Kurt Vonnegut famously said, “Make your characters want something right away even if it's only a glass of water” and the concept of “Want vs. Need” is a tenant in screenwriting. All this to say, I’ve known this idea for many, many of my writing years, and still, when I wasn’t paying attention, I was struggling with a character that didn’t want anything.
So, I’m currently working on draft 2.5 of a novel, and in all three versions-- while other elements of the plot and characters shifted and shaped in more sensible things -- one character of my ensemble cast continuously gave me trouble. I couldn’t justify why she was exactly where she was (recently joined a secret organization). She ping-ponged along in the story, hitting plot points by contrivance, coincidence, and other people’s doing, never making a significant decisions herself (well, later in the story) just sort of reacting to things.
So, I wrote and shedded multiple variations of backstories, brainstorming a dozen more, trying to give her a generic, hero motivating detail.
Ultimately, my resolution came from not looking backward, but looking forward. This novel is intended to be the first in a series, so I started theorizing forward, what’s coming next, what plot pieces are upcoming, what are the major themes I’m building up to explore and… kazam, there it was, a way that only gave me a character motivation/want and backstory, but also a way to integrate this character into the story in a way where she was just a sideline player before. Now she is not just ping-pong hitting against plot paddles, but a person who is drawn in because they have their own agenda.
So I’m telling you anything new when I proclaim ‘Every character needs to want something!!!’ but hopefully am shedding some light on ways to catch said problem and fix it.
How to Notice Your Character Wants Nothing
Ways to Fix Your Want-Nothing Character
Here is a very simple but very effective tactic I use to overcome writer’s block, and it something I do by sidestepping and ignoring the boulder that has dropped down in front of me and blocked inspiration for my story.
Here’s the trick: Write something else.
I usually have at least two, sometimes more, ongoing writing projects at a time. One very often has priority and the most of my attention, but the others are things I’m interested in and excited about as well. So, when one of my stories is giving me trouble, I hope on over to something else that day or two or a week, and then hop back to my priority story later.
This is actually a wondrous case where ignoring the problem sometimes just… fixes it. Sometimes you really do just need some time away to think and breathe to figure out whatever was blocking you -- a plot point, a character motivation, just overwork on the same story -- and giving time away lets your subconscious surprise you with solutions when you're driving home from work or taking a shower or just about to fall asleep. (Isn’t it great how the human mind works?)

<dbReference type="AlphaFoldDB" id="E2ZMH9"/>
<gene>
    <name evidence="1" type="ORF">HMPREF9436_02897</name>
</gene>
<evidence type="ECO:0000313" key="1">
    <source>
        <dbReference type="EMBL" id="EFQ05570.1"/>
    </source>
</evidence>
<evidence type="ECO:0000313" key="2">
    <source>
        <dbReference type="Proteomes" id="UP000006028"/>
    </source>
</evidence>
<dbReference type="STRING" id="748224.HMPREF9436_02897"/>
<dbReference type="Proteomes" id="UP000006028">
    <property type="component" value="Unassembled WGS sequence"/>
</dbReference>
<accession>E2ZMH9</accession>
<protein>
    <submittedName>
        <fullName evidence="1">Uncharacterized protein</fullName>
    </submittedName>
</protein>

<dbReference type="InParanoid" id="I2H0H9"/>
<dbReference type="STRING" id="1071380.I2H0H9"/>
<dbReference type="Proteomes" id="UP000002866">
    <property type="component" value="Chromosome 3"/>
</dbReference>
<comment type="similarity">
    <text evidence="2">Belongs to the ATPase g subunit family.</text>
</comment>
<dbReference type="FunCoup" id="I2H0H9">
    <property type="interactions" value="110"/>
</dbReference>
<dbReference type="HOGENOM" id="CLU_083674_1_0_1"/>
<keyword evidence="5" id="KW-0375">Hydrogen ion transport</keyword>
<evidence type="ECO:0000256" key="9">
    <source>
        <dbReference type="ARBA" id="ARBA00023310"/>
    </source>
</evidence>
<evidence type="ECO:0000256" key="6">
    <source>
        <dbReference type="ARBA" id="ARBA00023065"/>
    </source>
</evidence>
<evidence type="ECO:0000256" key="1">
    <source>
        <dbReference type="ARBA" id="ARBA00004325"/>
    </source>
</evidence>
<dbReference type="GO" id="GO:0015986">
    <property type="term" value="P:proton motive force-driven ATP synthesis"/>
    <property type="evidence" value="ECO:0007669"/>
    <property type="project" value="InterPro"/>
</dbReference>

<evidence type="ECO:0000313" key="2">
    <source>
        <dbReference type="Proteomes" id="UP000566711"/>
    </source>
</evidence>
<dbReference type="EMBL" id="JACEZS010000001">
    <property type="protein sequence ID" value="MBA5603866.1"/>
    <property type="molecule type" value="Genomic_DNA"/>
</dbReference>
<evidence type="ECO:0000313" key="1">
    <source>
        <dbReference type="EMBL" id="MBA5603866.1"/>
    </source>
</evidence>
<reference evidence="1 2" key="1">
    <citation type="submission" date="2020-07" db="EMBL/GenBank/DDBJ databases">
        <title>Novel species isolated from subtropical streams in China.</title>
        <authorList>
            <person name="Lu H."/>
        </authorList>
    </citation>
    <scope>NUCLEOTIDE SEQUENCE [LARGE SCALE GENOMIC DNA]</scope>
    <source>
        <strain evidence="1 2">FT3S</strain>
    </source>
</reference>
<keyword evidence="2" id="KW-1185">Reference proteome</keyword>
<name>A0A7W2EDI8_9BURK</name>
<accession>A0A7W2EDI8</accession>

Another benefit is that you are still writing even when the focus is off your main writing. All writing, even writing that’s never seen but by your own eyes, is good for your writerly life. It’s practice, it’s experimentation, it’s fun, and most importantly, keeps you writing juices flowing.
So when writer’s block hits you, move on to write something else. If none of your ongoing projects are getting you jazzed, try starting something else. Maybe that little piece of whimsy that has been wiggling in your head to get out or that piece of self-fulfilling fanfic you’ve been burning to write. Heck, sometimes you have writer’s block for one story, because a new idea is demanding your attention like a screaming toddler. Give it attention and then it will stop!
Writer’s block can be so frustrating and I, a perfectionist, find not being productive frustrating on top of that, so as long as I am writing something, I am much happier. So go one, flip between different writing projects and kill writer’s block with abundant productivity.
Having writer’s block? Switch up the way you’re writing: typing, by hand, by dictation, by smoke signal…
For example, I primarily type on a computer when it comes to writing, but when I get stuck one of my surefire battering-rams to take out that writer’s block is to switch to pen and paper.
When we change the method we are physically getting words down, we are also changing the process of our thinking. I’m a fast typer, so it is conducive to my thoughts coming in fast. When I’m blocked, it’s frustrating to sit at that screen with nothing to write. It takes me longer to write by hand, so usually by the time I finish up jotting down my current thought, another has already gotten to form.
Because handwriting is harder to alter, I think ahead more to get the scene put in the correct order. Writing on a computer means I can jump around. Never mind that the notebook I’m writing in doesn’t have any internet connection to distract me.
This is probably very individual depending on which method you usually write, and which methods are slower and faster for you, but I bet the principals will still apply. A change up from the norm will help jog some ideas loose.
Insights from the life of an aspiring, struggling writer; a passionate reader, and a working librarian.
This website uses marketing and tracking technologies. Opting out of this will opt you out of all cookies, except for those needed to run the website. Note that some products may not work as well without tracking cookies.Opt Out of Cookies